In which Nicolas Roeg generously invents our one-time colony’s national cinema for it. As reported in the terrific 2008 Ozsploitation doc ‘Not Quite Hollywood’, Australian cinema in the late ’60s was non-existent. You can argue the importance of tax breaks, TV training and the burgeoning counterculture, but it’s hard not to see Roeg’s haunting Outback tragedy as a breakthrough moment. Other directors, notably Peter Weir, would refine what would come to be known as the landscape movie, but few would capture the desolate wilderness on every Aussie’s doorstep more convincingly. Remembered chiefly for Jenny Agutter’s borderline inappropriate only-just-of-age nude swim, ‘Walkabout’ possesses innumerable charms, not least David Gulpilil’s heartbreaking performance, an astonishing opening scene and of course Roeg’s ravishing photography. TH

60
the long good friday
Film, Thrillers

The Long Good Friday (1980)

Director John Mackenzie

Cast Bob Hoskins, Helen Mirren, Derek Thompson 

That electro-synth score! Bob Hoskins wandering in close-up through Heathrow! The Docklands as the future! And the actor Derek Thompson, whose movie career was stalled by 25 years of playing Charlie in ‘Casualty’! Some of it might look like old episodes of ‘Dempsey & Makepeace’, but John Mackenzie’s gangster thriller still has great energy and momentum and isn’t a patch on recent pretenders to its throne. In retrospect, it’s the location shooting, especially around the docks – post-industry but pre-development – that resonates the most, as well as writer Barrie Keefe’s capturing of the Thatcherite zeitgeist in the person of gangster Harry Shand (Hoskins), who declares ‘I’m not a politician: I’m a businessman with a sense of history, and I’m also a Londoner’ from the back of a yacht cruising under Tower Bridge. Shand’s criminal network and its involvement with the Mafia and the IRA aren’t at all believable, but Keefe’s portrait of corruption and racism among white males in the underworld, police and local governent certainly is. DC

Buy, rent or watch ‘The Long Good Friday’

59
Blackmail
Film, Thrillers

Blackmail (1929)

Director Alfred Hitchcock

Cast Anny Ondra, Sara Allgood, John Longden

Which film do you want? The silent version or the more familiar, partly reshot movie that was Britain’s first talkie feature? It doesn’t matter that much, really, since the stylish, occasionally Langian visuals already present in the first cut are still there in the second one, though it’s fascinating to hear Hitchcock’s engagingly experimental, at times even playful approach to sound echoing the elements of expressionism to be found in some of the imagery: the scene in which Anny Ondra’s heroine, having recently stabbed a lecher in self-defence, listens in to a conversation (somewhat improbably) full of references to knives is rightly famous. But, as Tony Rayns has argued, it’s also of interest for its intriguing narrative structure, shifting from a straightforward, rather detached police procedural to something altogether more intimate and messily involving, while the set pieces also display the level of expertise Hitchcock had attained during the silent era as a manipulator of audience emotions and a showman entertainer: the British Museum climax remains a classic sequence. GA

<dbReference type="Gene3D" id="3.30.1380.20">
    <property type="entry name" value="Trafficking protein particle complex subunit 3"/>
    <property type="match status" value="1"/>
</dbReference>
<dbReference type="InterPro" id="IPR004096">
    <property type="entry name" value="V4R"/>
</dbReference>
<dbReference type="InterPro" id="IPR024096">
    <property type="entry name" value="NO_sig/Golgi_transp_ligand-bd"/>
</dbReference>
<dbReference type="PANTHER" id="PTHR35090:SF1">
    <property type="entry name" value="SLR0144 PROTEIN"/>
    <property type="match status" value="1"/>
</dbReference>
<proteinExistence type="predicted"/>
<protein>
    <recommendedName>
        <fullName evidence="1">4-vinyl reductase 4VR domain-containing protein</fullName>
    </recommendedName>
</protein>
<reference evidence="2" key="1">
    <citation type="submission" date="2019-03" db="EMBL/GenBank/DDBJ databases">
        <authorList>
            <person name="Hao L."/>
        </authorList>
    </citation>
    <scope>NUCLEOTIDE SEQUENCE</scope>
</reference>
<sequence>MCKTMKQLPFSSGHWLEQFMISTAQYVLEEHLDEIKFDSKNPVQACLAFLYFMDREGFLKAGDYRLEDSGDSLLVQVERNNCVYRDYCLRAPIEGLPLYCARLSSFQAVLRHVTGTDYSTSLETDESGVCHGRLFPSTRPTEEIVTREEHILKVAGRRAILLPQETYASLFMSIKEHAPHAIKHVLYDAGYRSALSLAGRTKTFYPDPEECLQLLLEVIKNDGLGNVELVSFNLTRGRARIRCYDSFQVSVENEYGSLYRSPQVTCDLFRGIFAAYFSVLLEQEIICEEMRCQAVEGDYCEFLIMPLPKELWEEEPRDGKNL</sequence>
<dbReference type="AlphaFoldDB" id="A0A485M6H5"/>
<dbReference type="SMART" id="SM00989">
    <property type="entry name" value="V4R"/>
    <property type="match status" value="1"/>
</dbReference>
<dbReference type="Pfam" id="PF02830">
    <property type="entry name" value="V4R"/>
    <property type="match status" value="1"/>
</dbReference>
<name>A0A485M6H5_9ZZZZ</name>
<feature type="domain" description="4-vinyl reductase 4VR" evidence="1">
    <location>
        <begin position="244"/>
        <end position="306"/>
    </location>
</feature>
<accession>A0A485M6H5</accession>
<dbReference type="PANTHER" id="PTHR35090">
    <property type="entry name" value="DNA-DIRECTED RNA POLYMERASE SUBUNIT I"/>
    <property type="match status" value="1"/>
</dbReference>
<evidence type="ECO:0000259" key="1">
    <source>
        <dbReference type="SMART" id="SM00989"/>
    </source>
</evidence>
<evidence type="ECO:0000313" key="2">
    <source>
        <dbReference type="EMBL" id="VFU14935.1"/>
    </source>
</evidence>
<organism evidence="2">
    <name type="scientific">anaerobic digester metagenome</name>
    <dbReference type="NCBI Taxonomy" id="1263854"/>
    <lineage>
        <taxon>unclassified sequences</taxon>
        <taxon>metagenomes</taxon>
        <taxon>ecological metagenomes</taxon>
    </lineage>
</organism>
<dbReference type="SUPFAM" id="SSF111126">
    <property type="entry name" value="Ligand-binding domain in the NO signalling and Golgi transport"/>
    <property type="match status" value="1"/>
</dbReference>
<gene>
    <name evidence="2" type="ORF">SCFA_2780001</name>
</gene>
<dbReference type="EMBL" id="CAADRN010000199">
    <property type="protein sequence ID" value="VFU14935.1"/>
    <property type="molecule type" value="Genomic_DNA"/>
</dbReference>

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58
Romantic movie: Gregory's Girl
Film, Comedy

Gregory's Girl (1981)

Director Bill Forsyth

Cast John Gordon Sinclair, Dee Hepburn, Claire Grogan

Of all the British filmmakers who, flush with the success of their first few homegrown efforts, decided to go and seek their fortunes across the pond, the tale of Bill Forsyth is the most cautionary. Forsyth’s first ‘proper’ feature following the youth-theatre experiment ‘That Sinking Feeling’, ‘Gregory’s Girl’ is as flawless an example of personal cinema as this nation has to offer: witty, insightful, beautifully observed and heartbreakingly accurate, it says everything there is to say about suburban lust, adolescent romance, the pressure to fit in – truly, all of teenage life is here. The dialogue is poetic but wholly believable, the cast is note-perfect, the characterisation is broad but distinctive and the photography is simple, unfussy and real. None of which made a blind bit of difference when Forsyth tried to take Hollywood by storm and found himself on the sharp end of studio recuts with his career-ending four-year folly ‘Being Human’. Ignominious doesn’t begin to cover it. TH

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57
2001: A Space Odyssey
Film, Science fiction

2001: A Space Odyssey (1968)

Director Stanley Kubrick

Cast Keir Dullea, Gary Lockwood, William Sylvester

Okay, so the director, money and most of the cast are American, but it was shot here, dammit, so we’re claiming ‘2001’ as our own. True, the same could go for most of Hollywood’s bigger-budget ’70s and early ’80s efforts (‘Star Wars’, ‘Raiders’, ‘Aliens’…), but none of those films feels remotely British whereas, in a strange way, ‘2001’ does. Perhaps it’s the fact that Kubrick had, by this point, become an honorary Englishman, or the influence of co-writer Arthur C Clarke (himself, ironically, an expat). Perhaps it’s the fact that the groundbreaking effects were, to a large extent, designed and built by British crews, or simply that the film feels so resolutely un-Hollywood in tone, structure and impact. Personally, I attribute the film’s Britishness to the roughly three-minute appearance of Leonard Rossiter: even though he’s supposedly playing a Russian scientist, with Rigsby’s arrival it feels like a little piece of northern suburbia has been transplanted to earth’s orbit. TH